Logic Tutorial

The most common patterns we see in logic design are shown in the illustration. The following sections describe the more complicated cases we have seen through extensive experience.
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The reactive logic tutorial is a key element in the 
CA Live API Creator
 training ramp. Using a case-study approach of a familiar but complex database, this tutorial explains the approach for using 
CA Live API Creator
. It progresses from simple (and typical) examples to complex examples. It illustrates the key design patterns for reactive logic.
The advanced examples include complex logic, but a quick scan gives you a good sense of how reactive logic addresses complex problems.
In this article:
 
 
2
 
 
Use Business Logic
CA Live API Creator
 bounds your logic to database tables and columns. It automatically invokes your logic on all update operations. 
CA Live API Creator
 organizes the listing of the rules by table. You can enter the logic in any order. 
CA Live API Creator
 automatically invokes and orders your business logic. 
CA Live API Creator
 orders the execution based on dependencies and revises the order as you alter the rules. You can see the rules for that topic by selecting a topic link (the colored rectangle to the right of the rule in API Creator).
For more information:
  • About topics, including how to filter rules by topic, see Manage Topics.
  • About business logic and reactive logic, see Logic.
Use the following workflow to use business logic:
Verify the Prerequisites
Ensure that you have completed the following prerequisites:
Create your API and Define Resources
Create your API and shape it by defining resources in API Creator. Your API is running. The application development team can now get started.
For more information:
Declare your Business Logic
Declare your business logic by creating rules in API Creator.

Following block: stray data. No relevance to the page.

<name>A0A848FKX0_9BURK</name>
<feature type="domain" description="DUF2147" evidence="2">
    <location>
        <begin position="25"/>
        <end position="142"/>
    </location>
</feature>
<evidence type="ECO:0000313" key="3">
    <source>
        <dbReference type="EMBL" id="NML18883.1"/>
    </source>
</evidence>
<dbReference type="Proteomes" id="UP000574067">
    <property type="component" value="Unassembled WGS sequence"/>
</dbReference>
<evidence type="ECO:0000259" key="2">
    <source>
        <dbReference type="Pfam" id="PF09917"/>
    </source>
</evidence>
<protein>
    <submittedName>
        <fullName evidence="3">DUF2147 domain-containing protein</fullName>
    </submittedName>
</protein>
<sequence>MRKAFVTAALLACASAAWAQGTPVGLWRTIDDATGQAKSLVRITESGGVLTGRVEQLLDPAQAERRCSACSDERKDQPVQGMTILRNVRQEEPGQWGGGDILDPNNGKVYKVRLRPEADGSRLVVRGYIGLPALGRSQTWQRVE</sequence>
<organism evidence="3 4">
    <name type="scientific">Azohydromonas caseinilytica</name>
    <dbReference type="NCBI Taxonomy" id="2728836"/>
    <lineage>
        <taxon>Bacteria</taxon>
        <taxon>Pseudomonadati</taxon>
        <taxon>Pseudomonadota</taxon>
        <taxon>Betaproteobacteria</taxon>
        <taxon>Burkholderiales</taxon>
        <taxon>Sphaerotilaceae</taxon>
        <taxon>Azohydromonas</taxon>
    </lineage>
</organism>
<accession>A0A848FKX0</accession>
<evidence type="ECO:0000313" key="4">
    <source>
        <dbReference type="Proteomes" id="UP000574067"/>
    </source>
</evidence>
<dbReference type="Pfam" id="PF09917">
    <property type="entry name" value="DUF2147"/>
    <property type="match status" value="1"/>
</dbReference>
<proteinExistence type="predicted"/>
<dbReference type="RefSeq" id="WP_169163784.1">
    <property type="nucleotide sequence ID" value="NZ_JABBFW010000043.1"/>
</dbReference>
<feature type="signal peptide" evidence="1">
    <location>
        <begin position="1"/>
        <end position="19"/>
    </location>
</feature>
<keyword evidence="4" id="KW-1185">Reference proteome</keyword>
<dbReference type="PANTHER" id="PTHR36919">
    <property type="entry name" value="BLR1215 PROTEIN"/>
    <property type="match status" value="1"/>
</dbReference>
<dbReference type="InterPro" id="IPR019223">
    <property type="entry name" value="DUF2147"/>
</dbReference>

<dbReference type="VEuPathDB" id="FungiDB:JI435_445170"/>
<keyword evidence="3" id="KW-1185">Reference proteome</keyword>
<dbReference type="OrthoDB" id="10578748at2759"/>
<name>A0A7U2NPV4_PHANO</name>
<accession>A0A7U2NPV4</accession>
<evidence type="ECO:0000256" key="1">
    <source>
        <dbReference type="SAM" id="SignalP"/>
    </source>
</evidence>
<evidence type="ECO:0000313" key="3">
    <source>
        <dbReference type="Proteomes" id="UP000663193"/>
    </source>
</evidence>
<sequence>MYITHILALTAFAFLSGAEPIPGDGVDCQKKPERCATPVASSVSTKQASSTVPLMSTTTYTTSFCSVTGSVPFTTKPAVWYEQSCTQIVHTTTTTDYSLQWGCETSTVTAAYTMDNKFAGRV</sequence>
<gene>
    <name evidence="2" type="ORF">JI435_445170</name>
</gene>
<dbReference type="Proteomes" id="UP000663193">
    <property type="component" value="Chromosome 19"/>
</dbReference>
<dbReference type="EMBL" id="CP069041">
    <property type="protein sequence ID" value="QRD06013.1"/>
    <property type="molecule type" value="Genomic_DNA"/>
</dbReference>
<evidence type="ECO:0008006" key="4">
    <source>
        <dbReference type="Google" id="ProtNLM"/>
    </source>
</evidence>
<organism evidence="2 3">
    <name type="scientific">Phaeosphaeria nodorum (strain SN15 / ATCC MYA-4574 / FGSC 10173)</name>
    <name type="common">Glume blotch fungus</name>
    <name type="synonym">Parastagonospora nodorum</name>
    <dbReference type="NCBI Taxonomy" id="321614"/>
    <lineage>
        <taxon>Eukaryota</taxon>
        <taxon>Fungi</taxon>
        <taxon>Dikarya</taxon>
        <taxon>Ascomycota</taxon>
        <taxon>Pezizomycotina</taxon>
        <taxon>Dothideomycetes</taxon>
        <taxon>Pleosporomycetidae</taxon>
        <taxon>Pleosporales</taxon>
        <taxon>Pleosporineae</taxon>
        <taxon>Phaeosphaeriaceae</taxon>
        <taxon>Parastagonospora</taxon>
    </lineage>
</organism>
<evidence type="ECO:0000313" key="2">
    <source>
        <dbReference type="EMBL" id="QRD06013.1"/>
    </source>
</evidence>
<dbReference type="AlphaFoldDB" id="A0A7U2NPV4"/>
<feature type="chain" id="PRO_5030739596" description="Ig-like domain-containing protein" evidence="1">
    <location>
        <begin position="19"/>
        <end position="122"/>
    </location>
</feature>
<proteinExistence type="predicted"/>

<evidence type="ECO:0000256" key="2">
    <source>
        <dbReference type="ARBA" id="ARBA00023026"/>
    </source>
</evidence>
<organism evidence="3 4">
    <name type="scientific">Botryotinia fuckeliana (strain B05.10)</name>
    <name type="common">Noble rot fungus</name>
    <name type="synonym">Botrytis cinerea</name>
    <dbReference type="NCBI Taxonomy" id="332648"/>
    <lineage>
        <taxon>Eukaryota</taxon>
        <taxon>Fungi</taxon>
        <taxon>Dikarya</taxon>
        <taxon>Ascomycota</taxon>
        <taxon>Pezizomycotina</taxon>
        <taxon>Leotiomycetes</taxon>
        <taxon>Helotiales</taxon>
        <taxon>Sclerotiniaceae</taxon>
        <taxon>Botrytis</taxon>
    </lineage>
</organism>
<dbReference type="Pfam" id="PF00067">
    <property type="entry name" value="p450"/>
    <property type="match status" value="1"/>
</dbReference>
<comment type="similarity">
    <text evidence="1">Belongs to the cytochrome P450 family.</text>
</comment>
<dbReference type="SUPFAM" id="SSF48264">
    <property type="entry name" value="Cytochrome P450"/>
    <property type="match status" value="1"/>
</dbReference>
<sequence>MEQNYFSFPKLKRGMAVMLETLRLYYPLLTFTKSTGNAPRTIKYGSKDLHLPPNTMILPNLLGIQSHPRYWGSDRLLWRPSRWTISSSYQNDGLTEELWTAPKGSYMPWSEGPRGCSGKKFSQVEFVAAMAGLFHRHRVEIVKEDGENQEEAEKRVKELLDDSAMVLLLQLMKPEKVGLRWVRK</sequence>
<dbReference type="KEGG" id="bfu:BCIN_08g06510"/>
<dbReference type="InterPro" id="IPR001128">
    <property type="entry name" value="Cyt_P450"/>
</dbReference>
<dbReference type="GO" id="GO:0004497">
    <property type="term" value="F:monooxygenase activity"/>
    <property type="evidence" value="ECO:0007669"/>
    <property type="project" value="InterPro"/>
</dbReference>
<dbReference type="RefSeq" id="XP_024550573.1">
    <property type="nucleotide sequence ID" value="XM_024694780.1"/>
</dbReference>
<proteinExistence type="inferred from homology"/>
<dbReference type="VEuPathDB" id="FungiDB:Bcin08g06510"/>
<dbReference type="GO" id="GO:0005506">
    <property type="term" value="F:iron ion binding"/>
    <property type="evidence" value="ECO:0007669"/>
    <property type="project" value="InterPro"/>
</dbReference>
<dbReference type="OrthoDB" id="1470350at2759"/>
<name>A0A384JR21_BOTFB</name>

For more information about the rules you can create, see Rule Types.
The following image shows the rules for the 
Sample
 API:
 Screen Shot 2015-10-23 at 10.49.11 AM.png 
The Logic tutorial uses the Sample database. The Sample database is included with the 
Sample
 API.
For more information about this database, see Sample Database.
The following image shows the rules for the 
Demo
 API:
 CA Technologies 
Basic Examples
The following examples are "typically" complex and are a great place to start learning about business logic. How you review these examples can depend on your objectives:
  • You are evaluating 
    CA Live API Creator
    . You want to see some code and understand solutions to a range of use cases. Review the problems/solutions.
    For more information about the samples that 
    CA Live API Creator
     includes, see Tutorials and Samples.
  • You are about to create an API. You need to see how to solve problems and document your work. Open a window (or have a sheet of paper) for the data model and for the rules. Then try to solve each problem and compare your solution to the sample.
    For more information about the data model, see Sample Database.
Many basic examples are built upon the 
Demo
 API sample. The following examples are built upon the 
Sample